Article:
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Draft Indian Ports Bill, 2022

  • Category
    Polity & Governance
  • Published
    27th Aug, 2022

Context

The Draft Indian Ports Bill, 2022has been put for stakeholder consultation. The draft Indian Ports Bill, 2022 (“IP Bill 2022”) has been prepared to consolidate and amend the laws relating to ports.

Background

  • Ministry of Ports, Shipping, and Waterways issued the Draft Indian Ports Bill.The bill seeks to amend the Indian Ports Act, 1908.
    • The Indian Ports Act, 1908 (“Act”) is more than 110 years old.
    • It has become imperative that the Act is revamped to reflect the present-day frameworks, incorporate India’s international obligations, address emerging environmental concerns, and aid the consultative development of the ports sector in the national interest.

India has a 7,500 km long coastline, 14,500 km of potentially navigable waterways, and a strategic location on key international maritime trade routes. About 95% of India’s trade by volume and 65% by value is done through maritime transport facilitated by ports.

About

About the Draft Indian Ports Bill, 2022

  • The Bill will incorporate State Maritime Boards in the national framework.
  • Additionally, Maritime State Development Council will ensure cooperative federalism where the Centre and State/UT Governments will work together towards preparing a progressive road map for the country.
  • The redundant provisions of the Act have been deleted or replaced with contemporaneous provisions.
  • Existing penalties in the Act which are outdated have been updated concerning amounts and offenses relevant to the present-day scenario.
  • It aims to change port laws with respect for the
    • prevention and containment of pollution at ports
    • to ensure compliance with the country’s obligation under the maritime treaties and international instruments to which India is a party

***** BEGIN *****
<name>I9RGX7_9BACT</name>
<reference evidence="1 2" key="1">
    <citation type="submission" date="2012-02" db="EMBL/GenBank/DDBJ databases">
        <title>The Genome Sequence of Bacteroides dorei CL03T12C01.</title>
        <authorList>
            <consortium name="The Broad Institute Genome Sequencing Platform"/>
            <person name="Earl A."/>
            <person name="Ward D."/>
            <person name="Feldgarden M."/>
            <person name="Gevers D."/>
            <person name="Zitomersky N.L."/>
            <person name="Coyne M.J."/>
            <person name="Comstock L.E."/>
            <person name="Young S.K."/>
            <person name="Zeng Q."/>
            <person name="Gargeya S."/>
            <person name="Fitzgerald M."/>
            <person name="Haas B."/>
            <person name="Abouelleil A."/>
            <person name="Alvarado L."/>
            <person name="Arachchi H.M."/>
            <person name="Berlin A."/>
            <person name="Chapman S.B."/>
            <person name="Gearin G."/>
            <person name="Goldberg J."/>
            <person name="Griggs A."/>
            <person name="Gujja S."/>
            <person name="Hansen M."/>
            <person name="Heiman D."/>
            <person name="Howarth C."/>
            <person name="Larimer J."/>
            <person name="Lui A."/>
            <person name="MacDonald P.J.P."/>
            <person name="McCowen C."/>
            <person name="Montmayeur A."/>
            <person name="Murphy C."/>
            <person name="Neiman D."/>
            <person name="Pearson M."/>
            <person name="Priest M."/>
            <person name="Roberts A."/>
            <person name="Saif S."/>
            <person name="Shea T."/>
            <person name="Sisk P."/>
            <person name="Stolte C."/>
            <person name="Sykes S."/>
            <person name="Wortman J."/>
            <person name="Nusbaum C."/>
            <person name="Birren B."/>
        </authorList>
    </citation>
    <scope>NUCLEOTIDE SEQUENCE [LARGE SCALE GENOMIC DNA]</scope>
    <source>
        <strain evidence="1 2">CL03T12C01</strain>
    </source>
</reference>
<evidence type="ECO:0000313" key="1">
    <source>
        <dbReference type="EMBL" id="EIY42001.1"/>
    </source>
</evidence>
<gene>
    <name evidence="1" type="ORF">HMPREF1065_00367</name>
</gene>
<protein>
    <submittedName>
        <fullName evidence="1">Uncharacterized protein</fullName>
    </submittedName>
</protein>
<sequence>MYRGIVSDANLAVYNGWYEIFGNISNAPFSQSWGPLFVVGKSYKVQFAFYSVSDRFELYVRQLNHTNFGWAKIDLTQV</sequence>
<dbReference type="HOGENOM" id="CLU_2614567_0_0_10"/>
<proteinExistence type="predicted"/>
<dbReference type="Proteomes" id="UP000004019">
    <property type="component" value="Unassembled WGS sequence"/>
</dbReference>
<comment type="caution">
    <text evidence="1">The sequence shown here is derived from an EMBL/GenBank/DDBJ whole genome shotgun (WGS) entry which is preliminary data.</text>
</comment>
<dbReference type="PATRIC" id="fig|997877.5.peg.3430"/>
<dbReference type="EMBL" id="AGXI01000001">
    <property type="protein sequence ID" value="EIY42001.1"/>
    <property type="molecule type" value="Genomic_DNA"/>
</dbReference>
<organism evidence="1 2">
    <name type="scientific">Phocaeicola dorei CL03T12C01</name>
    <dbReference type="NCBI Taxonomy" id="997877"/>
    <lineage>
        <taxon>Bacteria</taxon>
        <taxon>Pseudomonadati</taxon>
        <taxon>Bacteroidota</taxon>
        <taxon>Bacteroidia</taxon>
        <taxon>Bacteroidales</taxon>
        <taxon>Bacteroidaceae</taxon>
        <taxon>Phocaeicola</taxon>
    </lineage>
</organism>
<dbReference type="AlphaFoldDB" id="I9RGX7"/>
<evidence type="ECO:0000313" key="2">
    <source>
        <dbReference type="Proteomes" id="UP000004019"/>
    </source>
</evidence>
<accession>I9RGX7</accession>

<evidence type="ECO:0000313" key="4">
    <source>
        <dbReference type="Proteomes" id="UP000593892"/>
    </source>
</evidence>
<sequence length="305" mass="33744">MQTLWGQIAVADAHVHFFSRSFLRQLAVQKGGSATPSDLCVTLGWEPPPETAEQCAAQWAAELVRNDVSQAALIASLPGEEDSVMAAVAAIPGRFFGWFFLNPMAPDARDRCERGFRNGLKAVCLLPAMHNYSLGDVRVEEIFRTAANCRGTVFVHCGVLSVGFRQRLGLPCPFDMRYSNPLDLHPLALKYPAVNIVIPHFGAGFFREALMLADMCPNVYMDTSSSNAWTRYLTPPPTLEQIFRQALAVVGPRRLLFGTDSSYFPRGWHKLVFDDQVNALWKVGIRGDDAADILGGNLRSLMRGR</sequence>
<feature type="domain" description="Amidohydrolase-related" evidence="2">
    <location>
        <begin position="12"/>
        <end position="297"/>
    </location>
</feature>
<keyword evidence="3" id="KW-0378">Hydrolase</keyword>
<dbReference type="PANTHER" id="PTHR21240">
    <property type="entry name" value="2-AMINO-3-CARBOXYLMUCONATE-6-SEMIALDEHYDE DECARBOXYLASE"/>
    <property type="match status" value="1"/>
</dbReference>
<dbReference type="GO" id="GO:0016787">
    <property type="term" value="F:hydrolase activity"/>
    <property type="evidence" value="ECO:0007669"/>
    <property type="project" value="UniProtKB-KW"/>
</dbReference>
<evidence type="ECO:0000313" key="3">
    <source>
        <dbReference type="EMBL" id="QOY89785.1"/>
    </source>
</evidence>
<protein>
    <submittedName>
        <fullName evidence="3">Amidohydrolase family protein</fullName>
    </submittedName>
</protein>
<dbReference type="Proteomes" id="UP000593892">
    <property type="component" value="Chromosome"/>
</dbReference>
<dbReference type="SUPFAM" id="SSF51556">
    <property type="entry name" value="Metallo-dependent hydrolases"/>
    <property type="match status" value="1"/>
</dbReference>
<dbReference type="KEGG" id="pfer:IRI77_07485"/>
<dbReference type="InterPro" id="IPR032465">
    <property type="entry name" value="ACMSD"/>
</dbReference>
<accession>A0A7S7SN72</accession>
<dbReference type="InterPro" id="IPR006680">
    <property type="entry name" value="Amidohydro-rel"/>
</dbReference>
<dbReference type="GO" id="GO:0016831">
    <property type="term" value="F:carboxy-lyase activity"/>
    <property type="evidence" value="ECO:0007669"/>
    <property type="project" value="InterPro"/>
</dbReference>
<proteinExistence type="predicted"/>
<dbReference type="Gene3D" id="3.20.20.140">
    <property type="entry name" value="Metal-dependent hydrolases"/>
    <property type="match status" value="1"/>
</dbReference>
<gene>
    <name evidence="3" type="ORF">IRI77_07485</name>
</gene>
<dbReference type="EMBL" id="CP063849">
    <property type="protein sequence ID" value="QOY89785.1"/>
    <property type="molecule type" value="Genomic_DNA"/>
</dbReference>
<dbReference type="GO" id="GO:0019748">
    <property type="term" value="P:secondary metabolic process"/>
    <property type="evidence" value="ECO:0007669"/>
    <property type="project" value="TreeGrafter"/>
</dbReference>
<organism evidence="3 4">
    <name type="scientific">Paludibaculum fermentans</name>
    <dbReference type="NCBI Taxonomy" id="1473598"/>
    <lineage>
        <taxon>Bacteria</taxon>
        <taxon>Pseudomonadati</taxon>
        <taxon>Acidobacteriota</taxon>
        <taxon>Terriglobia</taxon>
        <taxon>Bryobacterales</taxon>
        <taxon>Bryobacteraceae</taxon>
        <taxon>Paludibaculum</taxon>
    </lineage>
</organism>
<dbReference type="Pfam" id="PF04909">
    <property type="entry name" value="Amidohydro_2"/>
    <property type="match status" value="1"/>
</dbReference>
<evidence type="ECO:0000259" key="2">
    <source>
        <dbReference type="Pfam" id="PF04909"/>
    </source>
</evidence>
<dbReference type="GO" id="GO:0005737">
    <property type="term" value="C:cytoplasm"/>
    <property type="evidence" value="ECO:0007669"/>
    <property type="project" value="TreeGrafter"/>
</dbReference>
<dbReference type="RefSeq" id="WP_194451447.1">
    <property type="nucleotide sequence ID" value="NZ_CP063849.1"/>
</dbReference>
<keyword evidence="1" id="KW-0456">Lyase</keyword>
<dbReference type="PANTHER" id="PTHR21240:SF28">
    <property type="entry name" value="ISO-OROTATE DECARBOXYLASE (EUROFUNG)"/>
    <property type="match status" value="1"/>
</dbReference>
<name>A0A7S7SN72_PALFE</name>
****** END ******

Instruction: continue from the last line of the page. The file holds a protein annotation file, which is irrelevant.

• take measures for conservation of ports
    • to empower and establish State Maritime Boards for effective administration, control, and management of non-major ports in India
    • provide for adjudicatory mechanisms for redressal of port-related disputes and to establish a national council for fostering structured growth and development of the port sector
      • to ensure optimum utilization of the coastline of India, as may be necessary
      • to provide for matters ancillary and incidental thereto, or connected therewith.

What are the key international obligations addressed under the bill?

The new Bill incorporates several international instruments to which India is a party, in the national legislation namely,

  • International Ship and Port Facility Security (ISPS) Code 2004
  • International Convention for the prevention of pollution from ships (MARPOL) 1973
  • International Convention for the Control and Management of Ships Ballast Water and Sediments (Ballast Water Management Convention) 2004

Significance of the Draft Bill

  • This bill will help in instilling confidence among more players thereby increasing their participation and promoting healthy competition in the maritime sector.
  • This will lead to increased economic activity, wider markets, and a significant increase in associated employment possibilities.
  • It will help in achieving the vision of Atmanirbhar Bharat.

Status of Ports in India

  • India has 12 major and 205 notified minor and intermediate ports.
  • Under the National Perspective Plan for Sagarmala, six new mega ports will be developed in the country.
  • The Indian ports and shipping industry plays a vital role in sustaining growth in the country’s trade and commerce.
  • India is the sixteenth-largest maritime country in the world with a coastline of about 7,517 km. The Indian Government plays an important role in supporting the ports sector.
  • It has allowed Foreign Direct Investment (FDI) of up to 100% under the automatic route for port and harbor construction and maintenance projects.
  • It has also facilitated a 10-year tax holiday for enterprises that develop, maintain, and operate ports, inland waterways, and inland ports.

Greening of Ports

  • The government of India is committed to reducing the emissions from the shipping sector and promoting the development of net zero and low-emission solutions.
  • By 2030, all the Major Ports are to be made fully self-sustainable on electricity.
  • All the energy requirements of the port are to be met through renewable sources.
  • The initiative also includes Green Warehousing utilizing green/ natural solutions such as natural light or energy efficiency lighting, automated and compact storage systems, rooftop solar, using HVLS fans, and rainwater harvesting.

Way Forward

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